Nick Bond, the captain of his hockey team, had scored a goal during the game Sunday morning, but he left the rink after telling his coach -- who was also his father -- that he had a headache.

Moments after leaving the ice at the Wissahickon Skating Club in Chestnut Hill, the Springfield (Montgomery County) High School senior collapsed and was taken to Einstein Medical Center, where surgeons operated to relieve pressure on his brain.

Bond died Monday afternoon. Coaches and parents said that they did not see Bond take any blows to the head and that he did not tell anyone he had been hit, but he died from complications from blunt-impact head trauma, the Philadelphia Medical Examiner's Office said Tuesday. The office ruled his death an accident.

The Wissahickon Skating Club was his favorite place, a second home for the 18-year-old "since he was old enough to put on skates," said Kevin Hamel, the club's president, whose son grew up with Bond.

At the skating club, Bond blossomed from a shy, reserved little boy to "this amazing young man who was courageous both on the ice and off," Hamel said. To lose Bond when he was on the cusp of college and a bright future "is devastating beyond belief," he said.

"He was, without question, the epitome of what we want most in our children," Hamel said.

Bond was the youngest of four brothers. His father, Rob, in addition to coaching hockey at the club, has been an assistant varsity baseball coach at Springfield the last four seasons. His mother, Margaret, is a crossing guard for the school district and a passionate "hockey mom."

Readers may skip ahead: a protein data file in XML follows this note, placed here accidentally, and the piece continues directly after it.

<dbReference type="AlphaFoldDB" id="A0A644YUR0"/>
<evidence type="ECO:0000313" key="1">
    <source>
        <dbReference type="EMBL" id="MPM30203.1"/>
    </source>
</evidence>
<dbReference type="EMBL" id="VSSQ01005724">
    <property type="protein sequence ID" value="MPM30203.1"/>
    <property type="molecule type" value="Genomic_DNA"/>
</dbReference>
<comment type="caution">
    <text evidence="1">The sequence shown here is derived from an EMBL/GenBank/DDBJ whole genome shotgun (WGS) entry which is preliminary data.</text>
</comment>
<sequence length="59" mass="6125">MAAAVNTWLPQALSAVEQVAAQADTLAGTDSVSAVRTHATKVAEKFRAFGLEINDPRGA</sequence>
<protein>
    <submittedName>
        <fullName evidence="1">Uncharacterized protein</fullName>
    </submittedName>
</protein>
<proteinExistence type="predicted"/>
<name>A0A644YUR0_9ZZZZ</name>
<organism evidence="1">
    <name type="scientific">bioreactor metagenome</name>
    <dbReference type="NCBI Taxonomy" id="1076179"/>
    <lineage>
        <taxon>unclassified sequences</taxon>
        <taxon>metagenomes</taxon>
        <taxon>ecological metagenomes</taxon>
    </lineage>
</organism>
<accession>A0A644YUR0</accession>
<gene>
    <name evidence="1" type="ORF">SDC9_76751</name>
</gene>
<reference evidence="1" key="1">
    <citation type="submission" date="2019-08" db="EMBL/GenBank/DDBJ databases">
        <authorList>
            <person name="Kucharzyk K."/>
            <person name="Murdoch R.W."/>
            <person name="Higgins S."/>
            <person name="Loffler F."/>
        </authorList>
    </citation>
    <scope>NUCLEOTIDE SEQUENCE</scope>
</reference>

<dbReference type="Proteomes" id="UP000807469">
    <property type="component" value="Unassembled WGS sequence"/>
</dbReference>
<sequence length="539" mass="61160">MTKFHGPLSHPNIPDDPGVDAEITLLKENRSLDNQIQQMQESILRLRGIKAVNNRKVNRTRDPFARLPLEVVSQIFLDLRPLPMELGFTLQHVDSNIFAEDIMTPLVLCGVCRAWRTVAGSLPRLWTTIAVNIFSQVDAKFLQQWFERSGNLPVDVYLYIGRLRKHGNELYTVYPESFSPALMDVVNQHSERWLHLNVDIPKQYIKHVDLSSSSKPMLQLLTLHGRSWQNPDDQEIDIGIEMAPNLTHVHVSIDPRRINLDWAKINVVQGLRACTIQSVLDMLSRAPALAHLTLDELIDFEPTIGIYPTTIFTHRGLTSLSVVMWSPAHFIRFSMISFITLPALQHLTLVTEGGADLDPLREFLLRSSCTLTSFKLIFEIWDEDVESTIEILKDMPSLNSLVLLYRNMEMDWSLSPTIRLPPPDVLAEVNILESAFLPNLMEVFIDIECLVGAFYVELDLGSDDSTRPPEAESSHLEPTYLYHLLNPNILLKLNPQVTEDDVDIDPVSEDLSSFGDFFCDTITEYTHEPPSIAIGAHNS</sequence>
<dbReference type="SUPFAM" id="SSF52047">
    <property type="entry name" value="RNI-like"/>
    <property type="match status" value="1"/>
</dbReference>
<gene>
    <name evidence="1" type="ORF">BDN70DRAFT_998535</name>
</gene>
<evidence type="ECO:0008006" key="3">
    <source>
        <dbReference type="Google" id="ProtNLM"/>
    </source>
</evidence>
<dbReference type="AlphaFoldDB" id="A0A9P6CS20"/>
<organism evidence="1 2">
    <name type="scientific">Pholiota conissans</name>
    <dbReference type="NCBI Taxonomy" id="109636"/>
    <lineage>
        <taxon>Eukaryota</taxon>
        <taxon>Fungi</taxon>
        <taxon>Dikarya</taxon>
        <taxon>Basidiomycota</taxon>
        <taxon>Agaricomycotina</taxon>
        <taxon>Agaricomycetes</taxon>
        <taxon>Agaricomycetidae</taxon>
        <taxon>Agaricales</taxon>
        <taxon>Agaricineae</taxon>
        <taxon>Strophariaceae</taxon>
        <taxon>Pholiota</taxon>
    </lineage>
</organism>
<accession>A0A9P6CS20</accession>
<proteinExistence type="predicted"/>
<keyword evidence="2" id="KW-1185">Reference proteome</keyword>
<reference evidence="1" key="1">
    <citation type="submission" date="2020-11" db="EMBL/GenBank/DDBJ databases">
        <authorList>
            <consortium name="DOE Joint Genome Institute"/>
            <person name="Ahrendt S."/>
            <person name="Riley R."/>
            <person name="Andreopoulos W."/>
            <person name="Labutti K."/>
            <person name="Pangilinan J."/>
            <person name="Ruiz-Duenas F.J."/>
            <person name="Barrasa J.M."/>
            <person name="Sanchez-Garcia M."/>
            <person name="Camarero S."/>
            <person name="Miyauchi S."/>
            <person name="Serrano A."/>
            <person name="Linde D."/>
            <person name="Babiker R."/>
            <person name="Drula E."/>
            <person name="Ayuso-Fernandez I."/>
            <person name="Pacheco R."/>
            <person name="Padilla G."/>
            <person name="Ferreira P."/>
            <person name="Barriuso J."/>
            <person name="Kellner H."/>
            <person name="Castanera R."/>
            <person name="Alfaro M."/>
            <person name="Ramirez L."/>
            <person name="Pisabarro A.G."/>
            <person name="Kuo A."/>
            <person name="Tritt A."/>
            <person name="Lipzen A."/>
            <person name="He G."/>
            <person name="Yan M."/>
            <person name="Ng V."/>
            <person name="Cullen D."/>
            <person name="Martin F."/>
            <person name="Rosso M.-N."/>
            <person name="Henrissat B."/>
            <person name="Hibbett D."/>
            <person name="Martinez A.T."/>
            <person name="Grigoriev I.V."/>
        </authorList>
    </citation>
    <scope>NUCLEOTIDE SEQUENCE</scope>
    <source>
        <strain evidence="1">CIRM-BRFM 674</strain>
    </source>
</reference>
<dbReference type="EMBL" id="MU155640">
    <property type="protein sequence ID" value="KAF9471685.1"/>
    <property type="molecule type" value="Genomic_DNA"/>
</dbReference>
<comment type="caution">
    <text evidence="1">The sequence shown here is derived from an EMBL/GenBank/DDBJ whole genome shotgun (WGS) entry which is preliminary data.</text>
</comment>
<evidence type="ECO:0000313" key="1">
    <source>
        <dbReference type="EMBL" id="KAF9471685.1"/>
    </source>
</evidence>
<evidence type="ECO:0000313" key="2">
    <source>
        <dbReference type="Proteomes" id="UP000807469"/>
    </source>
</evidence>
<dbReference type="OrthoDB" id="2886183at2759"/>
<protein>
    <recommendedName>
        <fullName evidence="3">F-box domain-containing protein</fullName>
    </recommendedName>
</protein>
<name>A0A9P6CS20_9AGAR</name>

Bond volunteered to help younger skaters and led "with confidence and compassion," Hamel said. Although he was "somewhat diminutive, Nick fearlessly challenged every opposing player regardless of size," the club president said.

"Year after year, Nick was selected by his teammates and coaches as team captain," Hamel said. "When the team was down, Nick was that guy to score the first goal to start the turnaround."

Bond also played football and lacrosse, and had played baseball for the Chestnut Hill Youth Sports Club, where his father formerly coached.

Dennis Primavera, Springfield's head baseball coach, said everyone at the school loved the teenager.

"The entire community has been hit real hard by this," he said. "Stuff like this, where a great kid dies so young, shouldn't happen."

Players in Bond's hockey club and its sister club in Ontario plan to put stickers on their helmets to honor Bond. The club planned to bring his teammates together Tuesday night, a practice night, for grief counseling.

Several former teammates now in college, including one in West Virginia, planned to come.

Staff writer Rick O'Brien contributed to this article.